I’m entering my third year as a math teacher. For a while, I’ve been a math blog/book lurker, keeping my thoughts and reflections to myself. I finally feel a need to write my own thoughts down, to make sense of them and also to share.

Too bad, because my first post here will be a collection of *other people’s thoughts*. Here’s a bunch of posts, articles, and books that have strongly influenced my thinking on math and teaching:

- Teaching as Decision Making (educating grace) – Is good teaching a collection of best practices or is it situationally dependent? The answer is unclear – this is education of course! But a nice takeaway is that
**a teacher move that’s effective in one context may not be effective in another.**I can’t watch you do something successfully and be sure that it’ll work as successfully in my own classroom. Good teachers have instructional judgment.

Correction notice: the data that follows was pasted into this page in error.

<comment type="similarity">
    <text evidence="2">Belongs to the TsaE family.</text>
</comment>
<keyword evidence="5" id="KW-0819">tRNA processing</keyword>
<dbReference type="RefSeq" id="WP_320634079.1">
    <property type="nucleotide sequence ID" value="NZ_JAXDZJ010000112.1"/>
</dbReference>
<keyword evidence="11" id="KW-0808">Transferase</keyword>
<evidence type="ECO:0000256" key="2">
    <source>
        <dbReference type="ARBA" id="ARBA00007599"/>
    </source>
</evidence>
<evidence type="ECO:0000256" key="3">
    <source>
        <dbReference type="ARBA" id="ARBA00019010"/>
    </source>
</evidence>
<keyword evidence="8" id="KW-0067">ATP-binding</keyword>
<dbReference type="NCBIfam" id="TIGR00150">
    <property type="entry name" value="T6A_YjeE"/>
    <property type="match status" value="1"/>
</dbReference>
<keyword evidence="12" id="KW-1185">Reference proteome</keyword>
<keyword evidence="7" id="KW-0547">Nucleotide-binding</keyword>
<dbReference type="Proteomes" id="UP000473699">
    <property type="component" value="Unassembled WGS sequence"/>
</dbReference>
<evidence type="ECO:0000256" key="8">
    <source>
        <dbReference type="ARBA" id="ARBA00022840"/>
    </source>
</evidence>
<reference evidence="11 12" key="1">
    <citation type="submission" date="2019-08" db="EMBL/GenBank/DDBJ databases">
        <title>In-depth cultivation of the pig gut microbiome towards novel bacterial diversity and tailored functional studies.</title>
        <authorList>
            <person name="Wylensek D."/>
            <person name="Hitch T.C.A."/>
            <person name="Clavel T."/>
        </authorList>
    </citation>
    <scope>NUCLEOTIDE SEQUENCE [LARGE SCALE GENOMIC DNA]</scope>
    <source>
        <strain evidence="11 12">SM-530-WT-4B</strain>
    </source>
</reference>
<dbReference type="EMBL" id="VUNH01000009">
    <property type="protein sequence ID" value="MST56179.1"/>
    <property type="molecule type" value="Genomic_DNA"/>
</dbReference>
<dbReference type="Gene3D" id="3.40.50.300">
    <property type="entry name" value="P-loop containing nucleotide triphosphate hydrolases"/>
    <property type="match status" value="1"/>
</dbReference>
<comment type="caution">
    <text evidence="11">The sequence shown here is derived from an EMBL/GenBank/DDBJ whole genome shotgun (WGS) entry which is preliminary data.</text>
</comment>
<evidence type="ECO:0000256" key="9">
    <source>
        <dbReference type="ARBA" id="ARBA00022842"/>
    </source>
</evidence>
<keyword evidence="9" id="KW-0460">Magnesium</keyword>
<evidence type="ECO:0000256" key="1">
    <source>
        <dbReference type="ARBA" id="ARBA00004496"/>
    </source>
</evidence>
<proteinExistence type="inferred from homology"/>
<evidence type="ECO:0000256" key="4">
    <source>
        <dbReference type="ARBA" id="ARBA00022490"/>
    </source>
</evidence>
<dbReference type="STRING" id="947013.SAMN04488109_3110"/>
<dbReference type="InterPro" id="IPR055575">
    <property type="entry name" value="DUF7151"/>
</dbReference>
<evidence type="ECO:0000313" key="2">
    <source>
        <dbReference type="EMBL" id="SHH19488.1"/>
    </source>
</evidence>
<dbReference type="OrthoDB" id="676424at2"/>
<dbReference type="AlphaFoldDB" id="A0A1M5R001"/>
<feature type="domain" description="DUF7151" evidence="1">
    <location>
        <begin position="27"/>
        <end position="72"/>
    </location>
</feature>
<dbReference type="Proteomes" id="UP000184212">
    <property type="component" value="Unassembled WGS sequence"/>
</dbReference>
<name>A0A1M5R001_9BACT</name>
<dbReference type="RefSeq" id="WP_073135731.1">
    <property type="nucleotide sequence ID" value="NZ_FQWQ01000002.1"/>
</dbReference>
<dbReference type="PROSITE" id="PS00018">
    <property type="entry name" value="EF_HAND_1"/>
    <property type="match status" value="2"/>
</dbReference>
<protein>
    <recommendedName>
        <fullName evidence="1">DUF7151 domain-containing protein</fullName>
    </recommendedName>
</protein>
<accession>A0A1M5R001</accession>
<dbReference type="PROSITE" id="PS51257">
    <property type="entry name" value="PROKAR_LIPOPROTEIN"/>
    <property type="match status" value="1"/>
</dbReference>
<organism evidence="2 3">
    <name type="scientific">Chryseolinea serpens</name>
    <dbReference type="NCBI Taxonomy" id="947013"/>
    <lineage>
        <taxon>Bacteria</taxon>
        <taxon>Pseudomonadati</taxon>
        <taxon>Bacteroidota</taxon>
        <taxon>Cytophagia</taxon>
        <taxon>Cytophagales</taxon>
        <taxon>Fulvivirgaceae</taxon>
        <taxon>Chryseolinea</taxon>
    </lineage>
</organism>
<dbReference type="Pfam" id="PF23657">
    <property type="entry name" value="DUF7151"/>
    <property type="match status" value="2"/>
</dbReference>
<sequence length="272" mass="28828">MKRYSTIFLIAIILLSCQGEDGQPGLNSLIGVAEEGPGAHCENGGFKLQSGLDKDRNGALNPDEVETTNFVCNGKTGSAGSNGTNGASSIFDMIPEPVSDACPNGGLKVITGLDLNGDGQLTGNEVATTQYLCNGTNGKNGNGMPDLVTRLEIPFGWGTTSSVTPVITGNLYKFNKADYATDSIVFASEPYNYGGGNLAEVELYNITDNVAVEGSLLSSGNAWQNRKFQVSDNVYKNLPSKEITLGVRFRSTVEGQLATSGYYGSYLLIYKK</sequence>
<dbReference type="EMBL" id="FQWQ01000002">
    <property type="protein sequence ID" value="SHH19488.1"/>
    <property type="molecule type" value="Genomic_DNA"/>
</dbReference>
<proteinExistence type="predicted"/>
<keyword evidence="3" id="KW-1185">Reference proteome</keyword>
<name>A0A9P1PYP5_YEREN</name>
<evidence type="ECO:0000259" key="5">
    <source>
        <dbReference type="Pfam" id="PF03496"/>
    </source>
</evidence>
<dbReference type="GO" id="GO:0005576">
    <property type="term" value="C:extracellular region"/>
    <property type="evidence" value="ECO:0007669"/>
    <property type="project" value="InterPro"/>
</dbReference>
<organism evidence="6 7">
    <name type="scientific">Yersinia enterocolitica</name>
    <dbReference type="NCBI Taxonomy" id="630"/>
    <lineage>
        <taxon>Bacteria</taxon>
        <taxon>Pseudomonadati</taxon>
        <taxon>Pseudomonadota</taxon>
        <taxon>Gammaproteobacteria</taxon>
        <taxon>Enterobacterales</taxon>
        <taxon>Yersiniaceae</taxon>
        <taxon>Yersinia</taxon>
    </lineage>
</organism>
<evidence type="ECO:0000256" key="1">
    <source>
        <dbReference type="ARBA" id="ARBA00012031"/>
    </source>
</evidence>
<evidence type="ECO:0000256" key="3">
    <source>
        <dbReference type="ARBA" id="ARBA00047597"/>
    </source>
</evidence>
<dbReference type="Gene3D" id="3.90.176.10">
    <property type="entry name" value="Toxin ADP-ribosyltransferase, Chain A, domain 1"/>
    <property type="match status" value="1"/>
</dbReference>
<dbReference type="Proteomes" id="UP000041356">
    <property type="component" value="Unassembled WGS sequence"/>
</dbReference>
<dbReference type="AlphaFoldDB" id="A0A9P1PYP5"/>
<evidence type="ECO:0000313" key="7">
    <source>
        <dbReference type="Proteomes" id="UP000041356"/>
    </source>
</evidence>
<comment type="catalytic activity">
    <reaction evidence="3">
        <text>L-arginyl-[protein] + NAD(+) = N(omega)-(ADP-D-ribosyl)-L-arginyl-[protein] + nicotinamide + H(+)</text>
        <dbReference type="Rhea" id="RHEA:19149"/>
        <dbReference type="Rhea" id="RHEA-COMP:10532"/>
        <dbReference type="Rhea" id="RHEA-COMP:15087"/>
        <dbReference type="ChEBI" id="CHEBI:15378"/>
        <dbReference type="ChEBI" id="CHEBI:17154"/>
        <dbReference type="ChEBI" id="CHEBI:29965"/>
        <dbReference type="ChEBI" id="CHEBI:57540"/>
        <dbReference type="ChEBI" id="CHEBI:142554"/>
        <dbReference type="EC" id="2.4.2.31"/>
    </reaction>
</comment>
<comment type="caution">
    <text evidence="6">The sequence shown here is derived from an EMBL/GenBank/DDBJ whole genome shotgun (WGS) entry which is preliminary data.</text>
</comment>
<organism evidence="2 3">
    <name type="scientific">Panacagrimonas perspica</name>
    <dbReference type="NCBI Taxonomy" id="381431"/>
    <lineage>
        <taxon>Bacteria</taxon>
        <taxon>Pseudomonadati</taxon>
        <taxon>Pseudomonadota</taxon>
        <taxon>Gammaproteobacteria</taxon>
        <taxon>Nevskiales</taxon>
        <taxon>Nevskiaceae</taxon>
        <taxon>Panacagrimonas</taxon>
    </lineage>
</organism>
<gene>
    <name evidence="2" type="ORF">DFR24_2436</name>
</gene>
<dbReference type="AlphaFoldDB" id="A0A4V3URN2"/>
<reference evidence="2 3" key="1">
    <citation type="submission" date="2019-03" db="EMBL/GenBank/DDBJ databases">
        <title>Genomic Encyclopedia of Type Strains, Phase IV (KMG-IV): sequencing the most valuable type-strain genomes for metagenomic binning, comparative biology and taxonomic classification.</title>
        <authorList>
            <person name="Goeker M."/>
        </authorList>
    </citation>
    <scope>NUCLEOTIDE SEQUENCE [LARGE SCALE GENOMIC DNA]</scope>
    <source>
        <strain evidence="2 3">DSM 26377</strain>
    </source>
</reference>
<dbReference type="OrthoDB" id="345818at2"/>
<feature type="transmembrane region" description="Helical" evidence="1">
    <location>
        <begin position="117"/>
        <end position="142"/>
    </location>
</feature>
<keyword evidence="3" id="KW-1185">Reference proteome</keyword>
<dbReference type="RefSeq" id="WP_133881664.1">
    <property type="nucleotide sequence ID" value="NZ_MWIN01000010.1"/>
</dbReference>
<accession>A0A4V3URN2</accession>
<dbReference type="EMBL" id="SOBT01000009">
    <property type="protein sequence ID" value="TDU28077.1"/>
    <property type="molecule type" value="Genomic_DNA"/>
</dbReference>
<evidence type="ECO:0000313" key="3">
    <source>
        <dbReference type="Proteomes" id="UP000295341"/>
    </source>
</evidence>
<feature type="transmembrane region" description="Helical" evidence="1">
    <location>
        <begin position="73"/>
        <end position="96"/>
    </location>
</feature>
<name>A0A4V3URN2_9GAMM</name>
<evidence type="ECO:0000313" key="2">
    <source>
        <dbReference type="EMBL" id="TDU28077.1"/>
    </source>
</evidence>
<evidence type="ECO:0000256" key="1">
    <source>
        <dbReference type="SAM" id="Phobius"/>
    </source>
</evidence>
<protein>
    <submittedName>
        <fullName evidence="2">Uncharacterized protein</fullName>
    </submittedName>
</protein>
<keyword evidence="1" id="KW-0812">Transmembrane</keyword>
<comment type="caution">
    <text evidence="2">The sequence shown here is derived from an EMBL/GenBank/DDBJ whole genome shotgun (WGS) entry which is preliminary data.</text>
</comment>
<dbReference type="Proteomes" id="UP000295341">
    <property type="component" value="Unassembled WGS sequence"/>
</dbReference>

- Creating Cultures of Thinking (Ron Ritchhart) – Teachers tell students to do their work. Schools adopt a workshop model. The “work” metaphor leads everyone to believe the purpose of school is the completion of work.
**No, the purpose of school is to think.**Is what I’m doing enabling and encouraging my students to think?

- Math Girls (Hiroshi Yuki) – I really enjoyed this book.
**Examples are the key to understanding.**For some reason, this idea has sparked a new wave of mathematical problem solving insight for me. In the midst of a complex math problem, the examples you create become mini-laboratories for playing with and testing ideas. Examples are a way to push definitions and concepts to their limit, giving way to new understandings and avenues for exploration.

- The Having of Wonderful Ideas (Eleanor Duckworth) – I’ve never been better at teaching myself math. I’ve tried for many years to extend my content knowledge on my own but I’ve always had a lot of trouble. Recently the difference is that I’ve stopped trying to do every exercise in textbooks according to a subscribed order of learning. I’ve been creating mini-projects for myself based on my own curiosities, based on mini-projects I’ve worked on before.
**You learn***a lot*when you work out the answers to your own questions and not just somebody else’s.